Malala Yousafzai smiles on her way to Edgbaston High School for Girls in central England. (Reuters)
London, March 20: Malala Yousafzai, the 15-year-old Pakistani schoolgirl whom the Taliban very nearly assassinated in October last year, has made such a remarkable recovery from surgery that she was able to walk to her new school in Birmingham yesterday.
She called it “the most important day of my life”.
She carried a pretty pink rucksack and proudly wore school uniform as she walked with her father, Ziauddin Yousafzai, looking like any other pupil at the Edgbaston High School for Girls. This is academically a high-achieving school that was established in 1876.
“I am excited that today I have achieved my dream of going back to school,” said Malala, who was targeted by the Taliban at her home in the Swat Valley for demanding universal education for girls. “I want all girls in the world to have this basic opportunity,” she added.
The bittersweet truth is her old life is gone and from now on, it is the life of an exile. Back in Pakistan, when the Taliban learnt that she wasn’t dead, it threatened to return and finish the job.
“I miss my classmates from Pakistan very much but I am looking forward to meeting my teachers and making new friends here in Birmingham,” she said.
One subject in which she is likely to excel is essay writing because she has been a regular BBC blogger since the age of 11.
Unable to cope with her arguments, a Taliban gunman singled her out as she was travelling in a bus with her school friends on October 12 and shot her more or less at point-blank range.
The doctors in Pakistan did a good job in removing the bullet that grazed her brain but the complicated surgery was done at the Queen Elizabeth Hospital in Birmingham. Here, surgeons stabilised her condition, and last month, a titanium plate was fitted to cover a hole in her skull during a five-hour operation. They also inserted an implant to restore hearing on her left side.
That she has been able to return virtually from the dead — and go to school — must count as a near-miracle of modern times.
In a pooled interview yesterday, she said: “I can even walk, I can even run.” To make the point, TV news reports last night had footage of the unconscious and heavily bandaged Malala being rushed into hospital on a stretcher on the day she was shot.
Back in her home village of Mingore in the Swat Valley, she and her classmates had been advised not to wear school uniforms, which the Taliban considered a provocative form of dressing.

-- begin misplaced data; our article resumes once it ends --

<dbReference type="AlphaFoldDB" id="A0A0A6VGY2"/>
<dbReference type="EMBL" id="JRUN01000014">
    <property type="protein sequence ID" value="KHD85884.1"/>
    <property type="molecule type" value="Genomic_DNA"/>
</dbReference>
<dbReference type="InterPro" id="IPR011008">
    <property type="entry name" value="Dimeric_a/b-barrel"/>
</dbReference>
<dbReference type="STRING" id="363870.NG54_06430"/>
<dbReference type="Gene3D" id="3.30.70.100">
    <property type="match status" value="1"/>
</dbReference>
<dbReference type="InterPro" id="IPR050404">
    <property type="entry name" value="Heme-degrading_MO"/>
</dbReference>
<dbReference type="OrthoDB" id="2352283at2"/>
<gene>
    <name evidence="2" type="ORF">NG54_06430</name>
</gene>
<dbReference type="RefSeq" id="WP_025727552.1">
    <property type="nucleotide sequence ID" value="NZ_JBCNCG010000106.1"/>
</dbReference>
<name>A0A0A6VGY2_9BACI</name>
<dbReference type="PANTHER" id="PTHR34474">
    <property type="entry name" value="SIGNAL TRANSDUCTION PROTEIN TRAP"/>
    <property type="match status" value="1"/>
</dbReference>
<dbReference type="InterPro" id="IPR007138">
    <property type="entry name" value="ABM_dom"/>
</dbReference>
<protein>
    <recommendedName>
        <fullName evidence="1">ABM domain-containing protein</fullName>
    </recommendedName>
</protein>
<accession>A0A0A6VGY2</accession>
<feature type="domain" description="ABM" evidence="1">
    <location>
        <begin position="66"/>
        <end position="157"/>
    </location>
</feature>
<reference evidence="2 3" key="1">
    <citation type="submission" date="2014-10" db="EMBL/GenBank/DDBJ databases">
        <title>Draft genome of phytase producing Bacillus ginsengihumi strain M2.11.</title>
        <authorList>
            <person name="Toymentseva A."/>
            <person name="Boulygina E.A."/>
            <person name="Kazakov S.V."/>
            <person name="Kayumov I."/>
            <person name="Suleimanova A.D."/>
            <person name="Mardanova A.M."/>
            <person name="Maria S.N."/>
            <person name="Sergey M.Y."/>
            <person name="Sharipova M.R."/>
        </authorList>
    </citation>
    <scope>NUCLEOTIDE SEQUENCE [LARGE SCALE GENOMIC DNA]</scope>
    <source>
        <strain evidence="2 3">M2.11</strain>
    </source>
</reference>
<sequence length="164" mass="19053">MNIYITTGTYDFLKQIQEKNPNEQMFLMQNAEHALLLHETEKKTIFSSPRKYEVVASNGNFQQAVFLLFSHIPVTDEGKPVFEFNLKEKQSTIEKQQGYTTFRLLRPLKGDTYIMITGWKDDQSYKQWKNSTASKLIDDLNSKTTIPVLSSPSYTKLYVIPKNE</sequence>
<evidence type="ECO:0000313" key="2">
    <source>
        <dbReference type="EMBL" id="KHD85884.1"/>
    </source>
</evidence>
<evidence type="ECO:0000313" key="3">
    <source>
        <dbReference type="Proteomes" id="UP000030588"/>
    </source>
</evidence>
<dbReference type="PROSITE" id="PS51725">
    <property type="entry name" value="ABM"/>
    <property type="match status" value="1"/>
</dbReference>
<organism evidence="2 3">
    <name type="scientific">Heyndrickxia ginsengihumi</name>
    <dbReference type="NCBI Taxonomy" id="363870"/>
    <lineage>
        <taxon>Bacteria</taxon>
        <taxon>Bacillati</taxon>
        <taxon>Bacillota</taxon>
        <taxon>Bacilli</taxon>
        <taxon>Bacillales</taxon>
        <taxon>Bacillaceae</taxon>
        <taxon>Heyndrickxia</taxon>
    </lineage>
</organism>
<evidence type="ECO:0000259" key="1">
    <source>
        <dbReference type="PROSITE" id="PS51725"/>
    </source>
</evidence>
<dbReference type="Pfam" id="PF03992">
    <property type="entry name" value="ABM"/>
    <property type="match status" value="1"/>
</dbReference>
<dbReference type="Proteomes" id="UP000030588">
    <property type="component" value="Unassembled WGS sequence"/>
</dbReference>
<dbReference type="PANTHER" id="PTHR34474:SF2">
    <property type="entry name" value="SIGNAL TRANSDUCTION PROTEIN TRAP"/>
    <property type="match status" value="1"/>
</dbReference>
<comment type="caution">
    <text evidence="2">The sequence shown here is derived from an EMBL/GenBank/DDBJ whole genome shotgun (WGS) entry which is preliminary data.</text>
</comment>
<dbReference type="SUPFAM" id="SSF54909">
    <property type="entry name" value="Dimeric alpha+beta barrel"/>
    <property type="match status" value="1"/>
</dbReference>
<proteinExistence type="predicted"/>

Malala displayed obvious pleasure in wearing her school uniform yesterday. “I am so proud to wear the uniform because it proves I am a student and that I am living my life and learning,” she said.
The Pakistan government has undertaken to foot the bill for her hospital stay and the annual school fees of £10,000 (Rs 8.2 lakh). Gordon Brown, the former Prime Minister and current UN special envoy for global education, hailed “a great day for Malala, for her family — and for the cause of education worldwide.
“By her courage, Malala shows that nothing — not even bullets, intimidation or death threats — can stand in the way of the right of every girl to an education. I wish Malala and her family well as her courageous recovery continues”. At her new school, Malala has joined the girls in year 9 and will be studying a full curriculum in preparation for selecting her subjects for GCSEs.
“She wants to be a normal teenage girl and to have the support of other girls around,” said Edgbaston head teacher Ruth Weeks. “Talking to her, I know that’s something she missed during her time in hospital.”
Although Malala has said she would like to study politics and law, the immediate concern will be to make the right choices at “school dinners” (dinner here means lunch).
Yesterday, for example, the main course was pork casserole though the vegetarian option was Marconi Cheese.
Today shouldn’t be a problem. Chicken Piri Piri is the main course with veggie chilli for non-meat eaters. Pudding is either apple pie or scones and jam.
Lunch costs parents an extra £176-a-term (Rs 14,432) on top of term fees.
Edgbaston High School describes itself as Birmingham’s oldest independent school for girls.
“Conveniently located in a leafy suburb of Edgbaston with close access to the city, we provide a 21st century education based on traditional values,” the school says. “Our aim is to provide the highest quality of education for girls at every stage of their development.”
What Malala wanted back in Pakistan was much more modest – just the right to go to school. “I think all the children should go to school, it’s their right, it’s their basic right,” Malala said yesterday.